"The press reports last year about the unlikely nature of recent global temperature records raised some very interesting questions, but the scientists quoted hadn't done a rigorous calculation," said Michael Mann, distinguished professor of meteorology and director, Earth System Science Center, Penn State. "As a result, the probabilities reported for observing the recent runs of record temperature by chance alone were far lower than what we suspected the true probabilities are. "
Although the new odds of chance producing recent runs of record temperatures are greater than the odds previously reported in the news -- between 1 in 27 million and 1 in 650 million -- they are still incredibly slim at between 1 in 5 thousand and 1 in 170 thousand. Including the data for 2015, which came in after the study was completed, makes the odds even slimmer.
The reason for the inaccuracy of the previous probability calculations is that the individual yearly temperatures analyzed are not independent of each other.
"Natural climate variability causes temperatures to wax and wane over a period of several years, rather than varying erratically from one year to the next," said Mann.
In calculating the odds, the previous reports did not take into account that the data did not end simply because December 31 occurred, but that trends overlap into previous and subsequent years. This needs to be taken into account to determine the real probabilities of chance causing the warming events.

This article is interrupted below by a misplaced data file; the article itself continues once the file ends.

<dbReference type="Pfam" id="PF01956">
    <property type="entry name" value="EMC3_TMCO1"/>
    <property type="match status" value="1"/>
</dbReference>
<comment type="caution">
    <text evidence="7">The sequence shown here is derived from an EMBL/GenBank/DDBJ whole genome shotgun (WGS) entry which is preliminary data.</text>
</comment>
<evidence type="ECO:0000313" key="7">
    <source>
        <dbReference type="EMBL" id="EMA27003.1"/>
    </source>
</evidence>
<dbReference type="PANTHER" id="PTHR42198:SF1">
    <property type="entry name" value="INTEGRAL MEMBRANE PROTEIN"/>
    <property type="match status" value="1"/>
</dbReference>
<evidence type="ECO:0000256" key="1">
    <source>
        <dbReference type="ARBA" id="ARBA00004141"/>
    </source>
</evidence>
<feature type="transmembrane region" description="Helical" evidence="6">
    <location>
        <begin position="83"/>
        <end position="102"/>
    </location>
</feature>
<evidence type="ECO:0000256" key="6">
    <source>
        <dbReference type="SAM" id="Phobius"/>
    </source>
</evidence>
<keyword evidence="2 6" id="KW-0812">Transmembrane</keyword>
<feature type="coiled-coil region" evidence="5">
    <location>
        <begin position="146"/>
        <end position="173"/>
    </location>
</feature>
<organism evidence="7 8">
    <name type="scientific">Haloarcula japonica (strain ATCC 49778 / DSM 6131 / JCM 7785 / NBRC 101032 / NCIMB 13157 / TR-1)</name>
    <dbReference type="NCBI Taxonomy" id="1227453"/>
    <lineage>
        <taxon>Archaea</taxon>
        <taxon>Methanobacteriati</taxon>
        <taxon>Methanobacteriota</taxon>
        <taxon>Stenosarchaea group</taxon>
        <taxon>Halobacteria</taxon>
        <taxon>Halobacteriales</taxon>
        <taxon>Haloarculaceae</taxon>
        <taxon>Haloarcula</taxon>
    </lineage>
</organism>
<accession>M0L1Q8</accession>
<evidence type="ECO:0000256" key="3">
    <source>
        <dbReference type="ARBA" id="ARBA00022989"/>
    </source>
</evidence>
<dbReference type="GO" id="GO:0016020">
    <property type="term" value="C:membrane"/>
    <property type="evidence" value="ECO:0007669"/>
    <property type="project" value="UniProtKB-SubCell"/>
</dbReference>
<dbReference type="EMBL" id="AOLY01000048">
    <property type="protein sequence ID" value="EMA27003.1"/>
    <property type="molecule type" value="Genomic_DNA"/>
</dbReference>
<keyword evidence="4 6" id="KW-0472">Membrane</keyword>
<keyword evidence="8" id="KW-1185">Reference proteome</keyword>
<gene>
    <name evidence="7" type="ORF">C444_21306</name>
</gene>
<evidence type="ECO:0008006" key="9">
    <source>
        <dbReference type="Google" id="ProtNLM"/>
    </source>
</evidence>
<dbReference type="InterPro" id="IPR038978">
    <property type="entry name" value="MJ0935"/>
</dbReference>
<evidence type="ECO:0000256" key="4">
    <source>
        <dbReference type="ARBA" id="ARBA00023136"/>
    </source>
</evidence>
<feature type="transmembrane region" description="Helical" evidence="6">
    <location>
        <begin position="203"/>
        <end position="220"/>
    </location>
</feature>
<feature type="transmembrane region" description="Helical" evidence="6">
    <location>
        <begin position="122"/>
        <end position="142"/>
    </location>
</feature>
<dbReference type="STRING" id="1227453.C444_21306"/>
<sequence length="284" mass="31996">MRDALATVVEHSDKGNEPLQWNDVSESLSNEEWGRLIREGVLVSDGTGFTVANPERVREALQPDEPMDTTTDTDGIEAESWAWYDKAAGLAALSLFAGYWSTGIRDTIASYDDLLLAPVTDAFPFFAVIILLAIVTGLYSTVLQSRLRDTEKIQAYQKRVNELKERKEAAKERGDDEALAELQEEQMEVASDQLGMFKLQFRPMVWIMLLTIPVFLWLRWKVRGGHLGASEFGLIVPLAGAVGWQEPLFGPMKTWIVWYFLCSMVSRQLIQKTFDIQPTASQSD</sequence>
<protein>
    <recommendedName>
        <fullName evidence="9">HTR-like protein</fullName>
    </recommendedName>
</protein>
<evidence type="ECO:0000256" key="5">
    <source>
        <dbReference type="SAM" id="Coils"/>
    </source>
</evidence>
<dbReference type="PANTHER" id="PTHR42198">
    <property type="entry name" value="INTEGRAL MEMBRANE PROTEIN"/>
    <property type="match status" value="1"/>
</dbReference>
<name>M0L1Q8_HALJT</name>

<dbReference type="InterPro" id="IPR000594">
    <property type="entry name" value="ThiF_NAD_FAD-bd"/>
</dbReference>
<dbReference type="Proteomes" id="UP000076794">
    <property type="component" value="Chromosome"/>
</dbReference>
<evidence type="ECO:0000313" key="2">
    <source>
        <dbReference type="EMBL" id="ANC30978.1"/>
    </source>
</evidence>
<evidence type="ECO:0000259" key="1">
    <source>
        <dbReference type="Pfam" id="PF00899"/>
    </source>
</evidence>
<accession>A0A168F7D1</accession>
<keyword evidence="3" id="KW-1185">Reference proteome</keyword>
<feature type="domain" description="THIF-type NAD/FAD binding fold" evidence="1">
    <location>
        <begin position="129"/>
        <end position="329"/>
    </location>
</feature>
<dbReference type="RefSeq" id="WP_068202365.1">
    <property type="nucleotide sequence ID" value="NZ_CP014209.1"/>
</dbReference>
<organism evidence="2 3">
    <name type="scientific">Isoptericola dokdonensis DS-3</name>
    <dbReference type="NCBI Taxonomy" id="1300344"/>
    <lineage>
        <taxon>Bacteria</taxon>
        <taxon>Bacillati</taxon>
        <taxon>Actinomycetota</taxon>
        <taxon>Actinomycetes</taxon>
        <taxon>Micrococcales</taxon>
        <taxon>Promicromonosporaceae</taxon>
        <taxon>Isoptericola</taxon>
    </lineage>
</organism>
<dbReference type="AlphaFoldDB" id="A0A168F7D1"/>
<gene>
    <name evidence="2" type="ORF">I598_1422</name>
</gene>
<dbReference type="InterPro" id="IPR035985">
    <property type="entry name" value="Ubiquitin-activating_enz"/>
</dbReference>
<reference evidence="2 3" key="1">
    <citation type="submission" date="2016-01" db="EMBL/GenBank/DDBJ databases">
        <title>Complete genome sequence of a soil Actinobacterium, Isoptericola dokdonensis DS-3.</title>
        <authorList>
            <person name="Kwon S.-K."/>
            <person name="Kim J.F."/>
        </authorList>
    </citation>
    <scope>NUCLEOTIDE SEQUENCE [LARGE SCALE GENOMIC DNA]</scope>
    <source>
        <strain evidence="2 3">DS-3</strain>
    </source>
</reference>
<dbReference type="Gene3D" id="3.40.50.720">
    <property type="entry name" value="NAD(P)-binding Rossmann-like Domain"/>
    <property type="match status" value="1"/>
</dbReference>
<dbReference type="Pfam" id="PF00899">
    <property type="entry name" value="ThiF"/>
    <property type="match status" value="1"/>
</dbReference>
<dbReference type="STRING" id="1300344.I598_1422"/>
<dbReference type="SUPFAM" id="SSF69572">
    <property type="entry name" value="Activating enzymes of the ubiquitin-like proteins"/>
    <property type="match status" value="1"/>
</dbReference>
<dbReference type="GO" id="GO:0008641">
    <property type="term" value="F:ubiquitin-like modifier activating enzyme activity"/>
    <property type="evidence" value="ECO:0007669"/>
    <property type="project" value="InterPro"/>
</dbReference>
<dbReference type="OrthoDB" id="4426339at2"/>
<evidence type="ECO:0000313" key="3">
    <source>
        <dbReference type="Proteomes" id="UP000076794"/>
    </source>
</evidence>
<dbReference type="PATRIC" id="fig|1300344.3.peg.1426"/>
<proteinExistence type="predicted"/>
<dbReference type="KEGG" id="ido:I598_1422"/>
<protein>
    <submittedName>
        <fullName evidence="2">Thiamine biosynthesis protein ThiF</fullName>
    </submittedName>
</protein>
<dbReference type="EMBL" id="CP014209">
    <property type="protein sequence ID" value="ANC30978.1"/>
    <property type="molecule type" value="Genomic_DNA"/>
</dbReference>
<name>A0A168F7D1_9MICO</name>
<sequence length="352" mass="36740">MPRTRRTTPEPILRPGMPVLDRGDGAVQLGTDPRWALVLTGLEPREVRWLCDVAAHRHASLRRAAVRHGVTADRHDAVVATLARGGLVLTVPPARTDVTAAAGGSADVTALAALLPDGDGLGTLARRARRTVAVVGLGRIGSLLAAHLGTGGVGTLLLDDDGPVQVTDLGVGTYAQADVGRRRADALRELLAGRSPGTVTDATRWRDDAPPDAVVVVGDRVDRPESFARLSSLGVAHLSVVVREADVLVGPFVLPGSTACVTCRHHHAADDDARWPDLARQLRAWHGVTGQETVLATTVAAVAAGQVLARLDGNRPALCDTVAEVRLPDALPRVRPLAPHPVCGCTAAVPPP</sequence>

"We provided a method for doing this based on combining information from state-of-the-art climate model simulations with the observational temperature record, and we used this method to estimate the probabilities correctly," said Mann.
Using a combination of observations and climate model simulations, the researchers examined temperatures from both the Northern Hemisphere and the entire globe for specific groups of years. They examined scenarios for record warm years of 1998, 2005, 2010 and 2014; for nine of the 10 warmest years occurring since 2000; and for 13 of the warmest 15 years occurring since 2000. They chose the last two scenarios because these are the ones previously reported in news accounts.
The reason that Mann's team found the probability of naturally occurring global warming more likely than previously reported, is that the effective size of their statistical sample was considerably smaller than estimates based simply on the number of years available. This "serial correlation" means that the chance likelihood of runs of warm temperature -- nine very warm years over the course of a decade -- is much greater than if temperatures were uncorrelated from one year to the next.
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